“We learned how to use our voices to speak up if we saw something wrong in our community,” says Ainsworth, who was nominated this year for the Texas Parents Outstanding Student Award for her work with suicide prevention at UT.
Ainsworth was responsible for getting the National Suicide Prevention Lifeline and the UT Counseling and Mental Health Center Crisis Line printed on the back of UT student ID cards. She is now working with state representatives to require crisis help lines on all student IDs for the sixth grade and up in Texas.
“Professor Johnson really inspired me to reach out and look at mental health resources at the school level, and I learned a lot from her experience,” Ainsworth says. “She is always pushing us to make a difference.”
For Johnson, the motivation to help administer vaccines has also been a very personal one. In September, she lost her mom to pancreatic cancer. She says this work has been integral to her healing.
“Although it was the greatest honor of my life to care for my mom, it was also an unimaginable nightmare to lose my best friend to such a terrible disease in the middle of an already stressful and disruptive global public health crisis,” she recalls. “I know what it feels like to lose someone who means the world to you at a point in history where our world has been turned upside down, and if I can help one person avoid that, then it’s all worth it to me. Every day I show up to the shot clinic, it helps me in my own grieving process to know I am helping to save someone else’s best friend. It is so fulfilling to see the relief and gratitude on people’s faces and connect with other human beings around this shared experience of uncertainty, isolation, pain and — ultimately — resilience brought on by the pandemic.”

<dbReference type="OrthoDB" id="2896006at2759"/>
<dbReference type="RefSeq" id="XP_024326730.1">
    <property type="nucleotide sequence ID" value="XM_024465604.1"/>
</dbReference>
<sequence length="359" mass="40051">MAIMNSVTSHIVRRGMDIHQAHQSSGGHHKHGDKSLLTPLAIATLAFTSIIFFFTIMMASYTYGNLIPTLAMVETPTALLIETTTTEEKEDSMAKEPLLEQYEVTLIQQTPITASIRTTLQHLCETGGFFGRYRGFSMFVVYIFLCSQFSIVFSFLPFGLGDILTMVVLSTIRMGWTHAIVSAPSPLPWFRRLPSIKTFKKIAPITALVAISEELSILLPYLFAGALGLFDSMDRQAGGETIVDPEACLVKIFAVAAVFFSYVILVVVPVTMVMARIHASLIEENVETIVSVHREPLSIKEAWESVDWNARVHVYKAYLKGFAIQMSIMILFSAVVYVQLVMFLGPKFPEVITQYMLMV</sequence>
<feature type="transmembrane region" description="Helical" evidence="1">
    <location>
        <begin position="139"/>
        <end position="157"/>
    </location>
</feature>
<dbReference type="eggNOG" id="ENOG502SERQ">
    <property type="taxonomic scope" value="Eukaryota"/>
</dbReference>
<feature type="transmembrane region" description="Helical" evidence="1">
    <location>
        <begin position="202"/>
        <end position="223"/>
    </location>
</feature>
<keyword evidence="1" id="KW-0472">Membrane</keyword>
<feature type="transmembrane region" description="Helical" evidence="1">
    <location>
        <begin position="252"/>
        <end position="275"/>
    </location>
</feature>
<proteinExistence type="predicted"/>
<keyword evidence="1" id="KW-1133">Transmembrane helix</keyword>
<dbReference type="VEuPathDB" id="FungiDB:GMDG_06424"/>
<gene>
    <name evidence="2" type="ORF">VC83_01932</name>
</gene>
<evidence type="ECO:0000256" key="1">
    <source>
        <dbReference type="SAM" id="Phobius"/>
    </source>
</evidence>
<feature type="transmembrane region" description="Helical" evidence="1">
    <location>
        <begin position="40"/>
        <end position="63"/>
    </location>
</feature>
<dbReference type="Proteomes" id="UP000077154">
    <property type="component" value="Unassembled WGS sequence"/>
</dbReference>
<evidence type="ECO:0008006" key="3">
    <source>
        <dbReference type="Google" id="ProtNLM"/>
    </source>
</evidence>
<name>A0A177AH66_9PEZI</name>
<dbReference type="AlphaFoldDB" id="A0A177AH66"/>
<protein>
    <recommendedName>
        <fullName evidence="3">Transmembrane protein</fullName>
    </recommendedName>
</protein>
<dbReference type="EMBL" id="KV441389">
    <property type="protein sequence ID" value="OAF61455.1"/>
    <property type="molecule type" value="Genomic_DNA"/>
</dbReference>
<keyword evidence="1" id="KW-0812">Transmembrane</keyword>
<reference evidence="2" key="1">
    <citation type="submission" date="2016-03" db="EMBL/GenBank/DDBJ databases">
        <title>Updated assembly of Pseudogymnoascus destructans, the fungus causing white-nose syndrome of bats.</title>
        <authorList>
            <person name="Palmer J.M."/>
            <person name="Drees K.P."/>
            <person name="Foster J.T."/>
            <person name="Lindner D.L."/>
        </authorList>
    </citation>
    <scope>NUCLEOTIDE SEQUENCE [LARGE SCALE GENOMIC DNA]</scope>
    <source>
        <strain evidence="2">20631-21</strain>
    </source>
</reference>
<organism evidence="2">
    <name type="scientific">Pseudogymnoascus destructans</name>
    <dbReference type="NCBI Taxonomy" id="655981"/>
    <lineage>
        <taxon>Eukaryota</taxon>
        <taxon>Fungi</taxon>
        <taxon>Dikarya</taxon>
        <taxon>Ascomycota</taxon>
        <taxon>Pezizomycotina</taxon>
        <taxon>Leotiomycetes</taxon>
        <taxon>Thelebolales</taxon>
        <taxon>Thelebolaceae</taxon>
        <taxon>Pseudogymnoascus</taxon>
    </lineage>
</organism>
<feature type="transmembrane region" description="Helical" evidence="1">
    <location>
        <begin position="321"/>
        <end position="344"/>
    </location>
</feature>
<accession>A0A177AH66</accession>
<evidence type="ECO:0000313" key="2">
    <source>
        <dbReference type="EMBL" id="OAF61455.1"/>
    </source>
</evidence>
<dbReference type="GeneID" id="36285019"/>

Johnson says she plans to continue her work with the vaccine team until it is no longer needed.
“This is one of the most meaningful things I’ve done in my career.”